El Camino review by The Black Keys

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  • Released: Dec 6, 2011
  • Sound: 7
  • Lyrics: 8
  • Overall Impression: 7
  • Reviewer's score: 7.3 Good
  • Users' score: 9.1 (80 votes)
The Black Keys: El Camino

Sound — 7
This is The Black Keys' 7th studio album and a tremendous departure from their original sound. While the obvious evolution in production and overall sonic landscape of their sound is quite obvious, there are other things that are not. The most notable aspect of The Black Keys' new sound is the change in rhythmic style. This is a shift that started with "Attack And Release" and seems to reach an apex with "El Camino". While one may posit that this is a product of the production style of Danger Mouse, I think that the current sound of The Black Keys is a product of natural development. Simple music has a lot of possibilities, but many limitations as well. The band's back catalog is largely based on old style juke joint and street corner blues. If they had continued down that same path, their sound might have stagnated, but they decided to reinvent themselves through several different avenues, finally arriving at "El Camino". "El Camino" is an album that embraces a classic rock style that almost borders on post-punk at times, rhythmically. Overall, it's paradoxically more straightforward rhythmically, and more complex melodically than much of the band's back catalog. Personally, I think their sound has been dumbed down quite a bit on this record. It's not bad, but it's not as ear catching as their previous work. Dan's voice doesn't match this style nearly as much as it does on "Rubber Factory" or "Chulahoma".

Lyrics — 8
The lyrics are this record's strong point. They are melancholy and not overly so. To me it almost seems as if Dan's lyrical styling have changed very little over their 10 year career. The lyrics of the lead track and single "Lonely Boy" have motifs that harken back to songs such as "I Cry Alone" and "No Trust".

Overall Impression — 7
Overall, I find this album mediocre when compared to the back catalog of the band. The tracks are hit or miss, and the rhythms don't swing as much as they used to. That said, it's still one of the better albums released this year. The Black Keys are no longer a blues band, and that will open up many roads for them in the future. This album is very analogous to "Brothers", and that won them a Grammy. However, this album makes me lose hope of hearing again the band I fell in love with so many years ago.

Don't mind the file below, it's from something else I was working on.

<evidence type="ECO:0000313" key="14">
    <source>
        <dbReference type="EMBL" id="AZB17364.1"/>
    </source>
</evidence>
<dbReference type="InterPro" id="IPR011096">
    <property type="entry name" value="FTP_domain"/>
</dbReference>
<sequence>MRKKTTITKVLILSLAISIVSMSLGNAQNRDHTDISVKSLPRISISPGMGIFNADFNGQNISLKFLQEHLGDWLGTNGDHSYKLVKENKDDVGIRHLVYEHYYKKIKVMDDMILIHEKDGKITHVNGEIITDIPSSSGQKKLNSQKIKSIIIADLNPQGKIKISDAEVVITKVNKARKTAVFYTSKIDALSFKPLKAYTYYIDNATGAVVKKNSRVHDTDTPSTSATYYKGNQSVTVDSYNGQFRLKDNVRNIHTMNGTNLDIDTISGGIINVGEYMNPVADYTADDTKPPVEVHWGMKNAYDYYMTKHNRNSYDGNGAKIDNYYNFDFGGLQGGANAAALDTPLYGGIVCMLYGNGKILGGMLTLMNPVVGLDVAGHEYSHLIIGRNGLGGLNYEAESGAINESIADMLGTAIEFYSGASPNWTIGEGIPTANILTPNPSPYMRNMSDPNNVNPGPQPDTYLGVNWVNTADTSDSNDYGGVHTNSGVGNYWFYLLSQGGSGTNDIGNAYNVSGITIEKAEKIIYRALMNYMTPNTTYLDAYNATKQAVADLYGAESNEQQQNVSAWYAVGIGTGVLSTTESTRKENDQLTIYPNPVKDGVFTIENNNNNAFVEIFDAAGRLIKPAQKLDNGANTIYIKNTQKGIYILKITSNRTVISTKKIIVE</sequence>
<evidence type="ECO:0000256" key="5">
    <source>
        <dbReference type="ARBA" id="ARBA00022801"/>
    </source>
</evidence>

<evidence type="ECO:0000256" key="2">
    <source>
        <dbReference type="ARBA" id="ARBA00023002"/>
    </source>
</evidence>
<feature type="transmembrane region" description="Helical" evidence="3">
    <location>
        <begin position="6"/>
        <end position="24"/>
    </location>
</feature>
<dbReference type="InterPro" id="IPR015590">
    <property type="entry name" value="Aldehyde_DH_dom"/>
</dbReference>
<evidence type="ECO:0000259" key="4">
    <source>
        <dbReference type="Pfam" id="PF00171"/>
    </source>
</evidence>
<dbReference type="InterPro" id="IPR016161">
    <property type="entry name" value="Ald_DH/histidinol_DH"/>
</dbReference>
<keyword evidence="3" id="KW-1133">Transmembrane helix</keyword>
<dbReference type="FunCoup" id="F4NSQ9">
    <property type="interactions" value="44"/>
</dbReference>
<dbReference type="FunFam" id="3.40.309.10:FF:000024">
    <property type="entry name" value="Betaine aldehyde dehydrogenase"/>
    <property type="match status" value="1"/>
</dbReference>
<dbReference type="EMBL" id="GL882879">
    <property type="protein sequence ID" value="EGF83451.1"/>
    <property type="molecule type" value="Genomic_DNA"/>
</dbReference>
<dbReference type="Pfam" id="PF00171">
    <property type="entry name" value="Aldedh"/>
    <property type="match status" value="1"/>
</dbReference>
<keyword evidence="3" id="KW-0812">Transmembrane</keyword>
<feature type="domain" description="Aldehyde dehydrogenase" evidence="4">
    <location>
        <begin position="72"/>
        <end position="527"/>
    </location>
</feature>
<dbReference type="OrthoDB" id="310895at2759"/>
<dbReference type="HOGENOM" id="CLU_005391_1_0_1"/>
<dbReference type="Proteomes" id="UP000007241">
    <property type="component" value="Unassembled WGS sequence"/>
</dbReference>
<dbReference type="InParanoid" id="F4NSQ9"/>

8 comments sorted by best / new / date

    Fantastic album; up for my favorite of the year. Every song has hit single-potential, and it's interesting to hear the prominent use of keyboards and bass on the album. That said, I'm a little worried. Part of what I loved about The Black Keys was their huge sound with just two people. Amazing album, I just prefer them more as a duo.
    For anyone that still doubts that they have gone mainstream... You know how 3 and a half minutes is supposed to be the typical length for a song intended for the radio? You'll notice that the exactly average length of all the songs on the album is (yes I did calculate this) 3:29.5 But I think I like it better than any of their albums
    TimTheWizard wrote: kgesme21 wrote: Sound: The Black Keys' sound is a success right from the off; hiring Danger Mouse to take care of production is commercially one of the most exciting things The Black Keys could have done for "El Camino". With names like Danger Mouse involved, The Black Keys have come a long way since their early days spent jamming bluesy rock songs in garages. The Black Keys have had Danger Mouse as a producer on their albums since Attack & Release, you've made it sound like they just got him. But still, your point is valid. ^this. But they always do that in reviews so new fans would go like "OMG Danger Mouse? Mathmatical!" Like the album, kinda sucks they actually wannabe mainstream but it's their own choice
    +1 for the Adventure Time reference, -1 for saying it sucks to be mainstream. The fact that a band as fantastic as the Black Keys can be mainstream excites me. They serve as the antithesis of the "rock is dead" movement in every way, and I love it. You should too.
    it's been making me a little nuts.. the chorus in this song reminds, reminded me of something 'old'... thanks to 'unregistered'... i can now sleep... it's 'Stairway to Heaven' Landis.